Perhaps that’s the culprit of Moura’s somewhat leaden performance, as well. He lacks any dramatic presence on screen and has a default “evil” face that becomes laughable once he has to start putting it to use against various cops and cronies to get them to do his bidding. Pedro Pascal (Game of Thrones) pops up only momentarily in the first few hours, but otherwise the cast as a whole feels largely disconnected and forgettable, creating the air of a second-rate telenovela in some scenes that clashes haplessly with the story’s true-crime roots.
Thankfully, the sections that are pure history lesson are admittedly entertaining to consume, with all the glitz and high production values expected of Netflix at this point. The entire pilot documents a ten-year span in which we see Escobar’s first successful cocaine smuggling into the United States, all the way up to his mini Colombian palace in which he oversees his entire empire. Full of tense border crosses, prickly conversations and brutal backstabbing, the show’s muddled timeline and somewhat pedestrian characters again soften its overall impact.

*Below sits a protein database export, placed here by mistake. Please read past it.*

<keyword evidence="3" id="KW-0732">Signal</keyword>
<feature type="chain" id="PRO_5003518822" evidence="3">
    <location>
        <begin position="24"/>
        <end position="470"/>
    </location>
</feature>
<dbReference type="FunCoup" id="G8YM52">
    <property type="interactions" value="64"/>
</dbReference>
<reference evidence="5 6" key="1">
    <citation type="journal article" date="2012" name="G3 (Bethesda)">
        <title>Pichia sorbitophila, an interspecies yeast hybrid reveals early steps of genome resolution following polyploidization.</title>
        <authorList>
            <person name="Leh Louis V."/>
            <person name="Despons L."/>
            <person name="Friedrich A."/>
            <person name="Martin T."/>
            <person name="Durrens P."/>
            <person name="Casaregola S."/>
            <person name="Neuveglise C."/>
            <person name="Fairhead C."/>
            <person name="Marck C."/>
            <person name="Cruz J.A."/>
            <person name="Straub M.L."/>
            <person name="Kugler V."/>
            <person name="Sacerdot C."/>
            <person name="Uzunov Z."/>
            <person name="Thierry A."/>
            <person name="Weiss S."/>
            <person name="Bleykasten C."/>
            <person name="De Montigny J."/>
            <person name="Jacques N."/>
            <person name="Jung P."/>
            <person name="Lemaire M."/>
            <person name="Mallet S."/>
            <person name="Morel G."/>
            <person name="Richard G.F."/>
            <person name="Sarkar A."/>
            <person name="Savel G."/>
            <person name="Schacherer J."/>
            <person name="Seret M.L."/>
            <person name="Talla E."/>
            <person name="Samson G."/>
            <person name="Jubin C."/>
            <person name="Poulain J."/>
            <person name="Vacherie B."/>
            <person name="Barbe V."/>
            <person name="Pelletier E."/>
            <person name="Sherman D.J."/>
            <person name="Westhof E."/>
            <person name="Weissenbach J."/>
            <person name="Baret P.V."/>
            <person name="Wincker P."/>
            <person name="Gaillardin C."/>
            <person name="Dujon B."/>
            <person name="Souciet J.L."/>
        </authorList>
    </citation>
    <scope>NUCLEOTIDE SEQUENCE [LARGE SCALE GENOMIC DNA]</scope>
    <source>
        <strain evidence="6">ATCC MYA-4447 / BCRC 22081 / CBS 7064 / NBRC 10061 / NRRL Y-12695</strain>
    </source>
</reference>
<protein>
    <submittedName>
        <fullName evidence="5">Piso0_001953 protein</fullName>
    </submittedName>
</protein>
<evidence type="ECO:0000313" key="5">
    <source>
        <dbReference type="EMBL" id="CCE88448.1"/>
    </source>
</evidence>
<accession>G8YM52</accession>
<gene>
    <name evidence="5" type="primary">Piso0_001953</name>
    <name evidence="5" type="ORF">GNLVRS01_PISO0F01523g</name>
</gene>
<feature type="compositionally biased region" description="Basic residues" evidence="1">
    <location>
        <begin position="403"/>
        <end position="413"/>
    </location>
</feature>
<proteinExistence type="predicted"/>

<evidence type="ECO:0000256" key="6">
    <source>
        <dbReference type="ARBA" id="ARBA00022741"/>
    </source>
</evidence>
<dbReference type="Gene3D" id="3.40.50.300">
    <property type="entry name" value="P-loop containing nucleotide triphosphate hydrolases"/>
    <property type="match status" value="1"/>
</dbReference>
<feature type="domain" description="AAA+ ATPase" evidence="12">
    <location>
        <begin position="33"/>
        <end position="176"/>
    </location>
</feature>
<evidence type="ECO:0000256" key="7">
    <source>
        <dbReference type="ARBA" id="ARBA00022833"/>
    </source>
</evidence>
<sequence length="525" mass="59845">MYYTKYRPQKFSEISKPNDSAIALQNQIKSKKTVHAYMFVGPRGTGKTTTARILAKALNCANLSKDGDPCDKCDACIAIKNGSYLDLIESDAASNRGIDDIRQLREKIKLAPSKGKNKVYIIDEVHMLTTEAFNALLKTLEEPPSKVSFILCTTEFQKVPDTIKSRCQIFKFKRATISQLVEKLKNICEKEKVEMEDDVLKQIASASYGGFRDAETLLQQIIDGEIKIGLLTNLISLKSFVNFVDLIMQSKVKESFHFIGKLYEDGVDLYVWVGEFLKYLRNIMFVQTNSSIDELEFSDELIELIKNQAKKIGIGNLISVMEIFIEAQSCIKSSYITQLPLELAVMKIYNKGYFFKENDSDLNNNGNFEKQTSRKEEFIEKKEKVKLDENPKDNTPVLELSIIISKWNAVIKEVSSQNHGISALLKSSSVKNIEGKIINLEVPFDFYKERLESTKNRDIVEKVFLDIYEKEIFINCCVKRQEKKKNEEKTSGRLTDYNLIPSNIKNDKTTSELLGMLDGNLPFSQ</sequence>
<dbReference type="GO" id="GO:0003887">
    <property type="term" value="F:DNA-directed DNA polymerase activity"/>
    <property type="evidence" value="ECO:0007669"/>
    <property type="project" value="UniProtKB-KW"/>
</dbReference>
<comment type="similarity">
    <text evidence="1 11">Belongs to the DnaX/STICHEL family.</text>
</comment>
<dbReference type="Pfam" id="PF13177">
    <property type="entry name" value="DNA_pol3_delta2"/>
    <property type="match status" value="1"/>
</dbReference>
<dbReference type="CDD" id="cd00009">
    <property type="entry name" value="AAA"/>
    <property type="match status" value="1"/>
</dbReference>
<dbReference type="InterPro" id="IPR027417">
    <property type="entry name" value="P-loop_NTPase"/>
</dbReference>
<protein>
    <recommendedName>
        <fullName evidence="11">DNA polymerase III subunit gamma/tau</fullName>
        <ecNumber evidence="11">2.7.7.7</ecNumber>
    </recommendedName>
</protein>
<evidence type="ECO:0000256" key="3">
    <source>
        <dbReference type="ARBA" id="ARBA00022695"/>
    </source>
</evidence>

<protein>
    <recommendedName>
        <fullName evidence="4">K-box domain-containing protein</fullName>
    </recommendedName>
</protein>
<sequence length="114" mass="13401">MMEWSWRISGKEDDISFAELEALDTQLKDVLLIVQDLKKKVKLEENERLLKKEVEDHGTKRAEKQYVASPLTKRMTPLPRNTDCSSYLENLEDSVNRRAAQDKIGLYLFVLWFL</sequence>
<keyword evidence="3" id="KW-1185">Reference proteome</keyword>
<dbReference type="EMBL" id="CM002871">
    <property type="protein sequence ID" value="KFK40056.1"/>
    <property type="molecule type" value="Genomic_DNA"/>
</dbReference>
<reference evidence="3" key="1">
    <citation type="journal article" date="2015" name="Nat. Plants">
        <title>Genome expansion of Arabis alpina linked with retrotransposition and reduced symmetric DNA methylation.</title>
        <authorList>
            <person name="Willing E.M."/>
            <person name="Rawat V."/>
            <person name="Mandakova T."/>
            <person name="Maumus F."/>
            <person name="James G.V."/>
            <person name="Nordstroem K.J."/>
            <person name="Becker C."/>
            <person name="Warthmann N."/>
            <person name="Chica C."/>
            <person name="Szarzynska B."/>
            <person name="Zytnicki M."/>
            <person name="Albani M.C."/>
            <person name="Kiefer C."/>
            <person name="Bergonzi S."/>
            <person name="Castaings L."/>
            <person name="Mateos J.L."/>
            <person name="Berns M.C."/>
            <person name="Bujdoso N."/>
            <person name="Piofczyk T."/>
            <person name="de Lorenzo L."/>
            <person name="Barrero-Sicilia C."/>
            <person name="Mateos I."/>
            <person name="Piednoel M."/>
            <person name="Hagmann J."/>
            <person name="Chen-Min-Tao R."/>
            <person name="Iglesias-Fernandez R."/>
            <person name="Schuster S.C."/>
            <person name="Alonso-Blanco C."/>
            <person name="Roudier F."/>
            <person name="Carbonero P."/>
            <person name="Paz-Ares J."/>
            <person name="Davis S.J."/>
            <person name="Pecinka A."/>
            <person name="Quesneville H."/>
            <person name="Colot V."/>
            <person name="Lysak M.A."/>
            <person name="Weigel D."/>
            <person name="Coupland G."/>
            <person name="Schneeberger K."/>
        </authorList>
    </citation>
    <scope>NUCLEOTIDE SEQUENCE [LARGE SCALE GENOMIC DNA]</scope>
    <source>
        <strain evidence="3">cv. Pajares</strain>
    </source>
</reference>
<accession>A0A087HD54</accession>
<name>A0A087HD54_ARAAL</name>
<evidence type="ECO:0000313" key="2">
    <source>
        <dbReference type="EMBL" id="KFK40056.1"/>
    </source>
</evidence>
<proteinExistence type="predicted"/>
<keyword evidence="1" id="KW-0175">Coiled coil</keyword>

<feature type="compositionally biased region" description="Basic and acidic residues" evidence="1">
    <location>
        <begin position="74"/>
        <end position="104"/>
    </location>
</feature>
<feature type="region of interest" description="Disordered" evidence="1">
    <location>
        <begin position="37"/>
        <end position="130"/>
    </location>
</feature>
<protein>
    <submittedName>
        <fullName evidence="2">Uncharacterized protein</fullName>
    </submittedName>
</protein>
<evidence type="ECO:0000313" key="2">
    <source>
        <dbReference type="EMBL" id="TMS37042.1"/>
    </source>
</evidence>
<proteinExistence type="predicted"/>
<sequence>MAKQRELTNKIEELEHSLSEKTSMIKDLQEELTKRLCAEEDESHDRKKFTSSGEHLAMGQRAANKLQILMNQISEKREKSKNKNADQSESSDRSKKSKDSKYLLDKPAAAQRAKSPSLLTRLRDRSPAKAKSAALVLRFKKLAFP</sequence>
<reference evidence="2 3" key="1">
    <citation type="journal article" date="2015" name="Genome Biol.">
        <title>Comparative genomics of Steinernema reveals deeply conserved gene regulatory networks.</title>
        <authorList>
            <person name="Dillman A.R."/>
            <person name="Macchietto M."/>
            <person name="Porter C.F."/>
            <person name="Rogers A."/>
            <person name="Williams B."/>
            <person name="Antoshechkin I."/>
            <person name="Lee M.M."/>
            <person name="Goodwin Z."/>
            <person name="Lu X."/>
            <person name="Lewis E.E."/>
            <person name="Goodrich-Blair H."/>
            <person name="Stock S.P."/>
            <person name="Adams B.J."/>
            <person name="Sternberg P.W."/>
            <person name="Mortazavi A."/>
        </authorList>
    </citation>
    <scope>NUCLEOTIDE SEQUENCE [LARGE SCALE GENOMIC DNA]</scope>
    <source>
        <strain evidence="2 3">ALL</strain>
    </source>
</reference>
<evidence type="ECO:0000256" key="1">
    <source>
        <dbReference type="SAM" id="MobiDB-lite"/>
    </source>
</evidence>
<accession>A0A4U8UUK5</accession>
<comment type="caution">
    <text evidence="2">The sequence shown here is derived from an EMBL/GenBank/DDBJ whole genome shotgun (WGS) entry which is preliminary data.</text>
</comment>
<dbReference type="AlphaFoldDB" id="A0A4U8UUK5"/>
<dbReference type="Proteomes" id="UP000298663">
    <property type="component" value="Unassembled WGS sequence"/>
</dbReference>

But, in the end, Narcos‘ biggest draw – those small, curious narration sequences of Escobar’s rise – ultimately highlight its biggest weakness: as an hour-long drama, it’s just not up to snuff. It’s full of random facts and data and timely footage about the escalating drug trade in the United States (3,245 drug-related murders were committed in Miami between 1979 and 1984, pull that one out at your next party), but its lack of both a beating heart and endearing characters makes the entire show come off as the one thing a property based on a true story should avoid: it isn’t believable.
Exceptionally directed but with no dramatic situations or characters to latch onto, Narcos' fact-vomiting narration gives Netflix's new series the feel of an unusually well-made documentary and not much else.